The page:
We saw that one way to determine all of the possible combinations of *n* items taken *k* at a time is to list them according to a certain procedure, called *prastāraḥ* or “spreading out.” This procedure assigns a serial number to each of the possible combinations. Now supposing you don’t want to do the entire *prastāraḥ*, but simply want to figure out the combination that occurs at a given serial number. For instance, among the combinations of 4 syllables, each of which can be either light (।) or heavy (ऽ), what is the exact combination that occurs at serial number **13** in the *prastāraḥ*?

The procedure for finding out this “lost” (*naṣṭaḥ*) pattern is as follows:

- Start with the
**serial number**of the lost pattern (*r*). - For each position in the pattern:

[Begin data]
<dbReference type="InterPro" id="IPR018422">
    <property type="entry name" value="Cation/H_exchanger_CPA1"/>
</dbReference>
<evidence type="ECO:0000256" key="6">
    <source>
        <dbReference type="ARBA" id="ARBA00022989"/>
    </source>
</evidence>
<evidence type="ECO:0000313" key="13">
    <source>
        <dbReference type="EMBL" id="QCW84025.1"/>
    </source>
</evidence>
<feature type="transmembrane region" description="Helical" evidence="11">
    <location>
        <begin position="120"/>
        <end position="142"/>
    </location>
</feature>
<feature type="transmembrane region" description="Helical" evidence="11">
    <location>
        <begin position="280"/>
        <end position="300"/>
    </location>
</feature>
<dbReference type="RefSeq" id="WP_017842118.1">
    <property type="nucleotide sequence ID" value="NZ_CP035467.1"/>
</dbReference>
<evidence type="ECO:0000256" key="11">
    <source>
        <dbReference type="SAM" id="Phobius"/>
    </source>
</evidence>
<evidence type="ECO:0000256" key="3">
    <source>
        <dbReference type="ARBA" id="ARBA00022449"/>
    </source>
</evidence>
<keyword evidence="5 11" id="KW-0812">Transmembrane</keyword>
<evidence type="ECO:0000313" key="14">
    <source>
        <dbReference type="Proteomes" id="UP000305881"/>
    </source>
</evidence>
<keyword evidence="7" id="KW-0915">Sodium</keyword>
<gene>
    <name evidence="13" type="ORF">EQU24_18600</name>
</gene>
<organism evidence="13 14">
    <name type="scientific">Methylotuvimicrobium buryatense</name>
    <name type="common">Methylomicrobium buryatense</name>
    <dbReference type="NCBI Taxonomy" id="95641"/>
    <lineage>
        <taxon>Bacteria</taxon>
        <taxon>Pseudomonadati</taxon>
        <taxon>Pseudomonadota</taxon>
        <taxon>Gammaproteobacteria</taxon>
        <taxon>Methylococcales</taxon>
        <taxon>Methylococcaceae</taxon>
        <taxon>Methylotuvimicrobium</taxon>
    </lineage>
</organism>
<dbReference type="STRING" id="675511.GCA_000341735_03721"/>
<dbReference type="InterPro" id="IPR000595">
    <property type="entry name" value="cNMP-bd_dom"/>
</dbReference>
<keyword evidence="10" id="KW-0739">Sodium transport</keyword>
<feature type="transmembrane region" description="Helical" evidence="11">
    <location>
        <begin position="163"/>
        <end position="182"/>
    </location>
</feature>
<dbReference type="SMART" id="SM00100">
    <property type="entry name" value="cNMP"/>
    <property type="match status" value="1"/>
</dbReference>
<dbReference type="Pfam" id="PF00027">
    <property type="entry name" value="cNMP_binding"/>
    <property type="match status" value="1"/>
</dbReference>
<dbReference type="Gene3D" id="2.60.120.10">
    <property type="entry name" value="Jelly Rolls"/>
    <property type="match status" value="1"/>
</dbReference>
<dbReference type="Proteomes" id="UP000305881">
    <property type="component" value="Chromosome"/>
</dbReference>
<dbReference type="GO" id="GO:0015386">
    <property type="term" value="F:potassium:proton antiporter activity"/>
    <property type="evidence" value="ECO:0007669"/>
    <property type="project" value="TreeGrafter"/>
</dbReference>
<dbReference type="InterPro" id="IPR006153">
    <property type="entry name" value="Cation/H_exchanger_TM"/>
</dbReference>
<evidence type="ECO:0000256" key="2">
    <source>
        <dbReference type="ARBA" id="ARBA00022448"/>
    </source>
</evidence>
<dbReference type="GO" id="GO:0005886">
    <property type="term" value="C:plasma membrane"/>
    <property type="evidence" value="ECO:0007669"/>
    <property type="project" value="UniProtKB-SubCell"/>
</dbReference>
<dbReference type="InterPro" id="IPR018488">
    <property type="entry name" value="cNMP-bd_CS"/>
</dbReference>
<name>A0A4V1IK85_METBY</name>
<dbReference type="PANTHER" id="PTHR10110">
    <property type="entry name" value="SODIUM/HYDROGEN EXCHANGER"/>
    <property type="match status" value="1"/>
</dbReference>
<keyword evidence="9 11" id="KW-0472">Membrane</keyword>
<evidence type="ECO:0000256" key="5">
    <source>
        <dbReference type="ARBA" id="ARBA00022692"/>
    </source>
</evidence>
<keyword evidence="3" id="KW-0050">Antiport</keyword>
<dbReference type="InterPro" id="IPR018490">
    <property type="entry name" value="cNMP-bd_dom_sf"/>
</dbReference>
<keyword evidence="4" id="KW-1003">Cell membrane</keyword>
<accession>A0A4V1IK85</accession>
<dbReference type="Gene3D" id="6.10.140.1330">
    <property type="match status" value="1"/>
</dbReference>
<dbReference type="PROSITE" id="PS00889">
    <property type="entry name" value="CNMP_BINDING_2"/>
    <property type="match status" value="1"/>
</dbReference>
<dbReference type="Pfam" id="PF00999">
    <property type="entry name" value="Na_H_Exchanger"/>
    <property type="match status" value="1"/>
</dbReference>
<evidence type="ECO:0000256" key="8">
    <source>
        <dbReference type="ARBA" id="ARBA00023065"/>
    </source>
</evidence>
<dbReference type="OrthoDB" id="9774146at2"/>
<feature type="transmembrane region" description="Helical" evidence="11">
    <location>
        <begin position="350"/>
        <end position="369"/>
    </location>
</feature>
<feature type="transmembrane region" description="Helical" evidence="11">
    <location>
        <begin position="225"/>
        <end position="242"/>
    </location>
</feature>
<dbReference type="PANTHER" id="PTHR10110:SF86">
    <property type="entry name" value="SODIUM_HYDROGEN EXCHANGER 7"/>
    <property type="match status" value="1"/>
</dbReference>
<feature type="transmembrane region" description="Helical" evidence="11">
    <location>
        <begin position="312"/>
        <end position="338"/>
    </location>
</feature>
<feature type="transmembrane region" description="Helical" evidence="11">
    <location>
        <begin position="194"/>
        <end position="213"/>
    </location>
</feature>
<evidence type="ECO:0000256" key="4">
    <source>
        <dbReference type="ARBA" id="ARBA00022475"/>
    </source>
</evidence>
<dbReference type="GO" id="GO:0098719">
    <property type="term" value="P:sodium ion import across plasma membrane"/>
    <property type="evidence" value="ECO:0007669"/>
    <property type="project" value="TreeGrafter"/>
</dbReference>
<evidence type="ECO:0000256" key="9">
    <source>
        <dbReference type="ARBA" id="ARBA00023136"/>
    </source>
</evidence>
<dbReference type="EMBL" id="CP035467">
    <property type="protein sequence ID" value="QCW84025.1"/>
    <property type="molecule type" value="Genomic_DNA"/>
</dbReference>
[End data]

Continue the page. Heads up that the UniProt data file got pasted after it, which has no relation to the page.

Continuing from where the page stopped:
- if the number is
**even**, the syllable in the position is**light**; divide this number by 2, and return to step 2; - if the number is
**odd**, the syllable in the position is**heavy**; add one to this number, then divide the sum by two, and return to step 2.

Hence for *r* = 13 in the *prastāraḥ* of four positions (*k* = 4):

**First syllable**: 13 is odd, hence**heavy**(ऽ).**Second syllable**: (13+1)/2 = 7 is odd, hence**heavy**(ऽ).**Third syllable**: (7+1)/2 = 4 is even, hence**light**(।).**Fourth syllable**: 4/2 = 2 is even, hence**light**(।).

Hence the lost pattern is ऽऽ।।, which can be verified in the *prastāraḥ* given as an example in the previous post.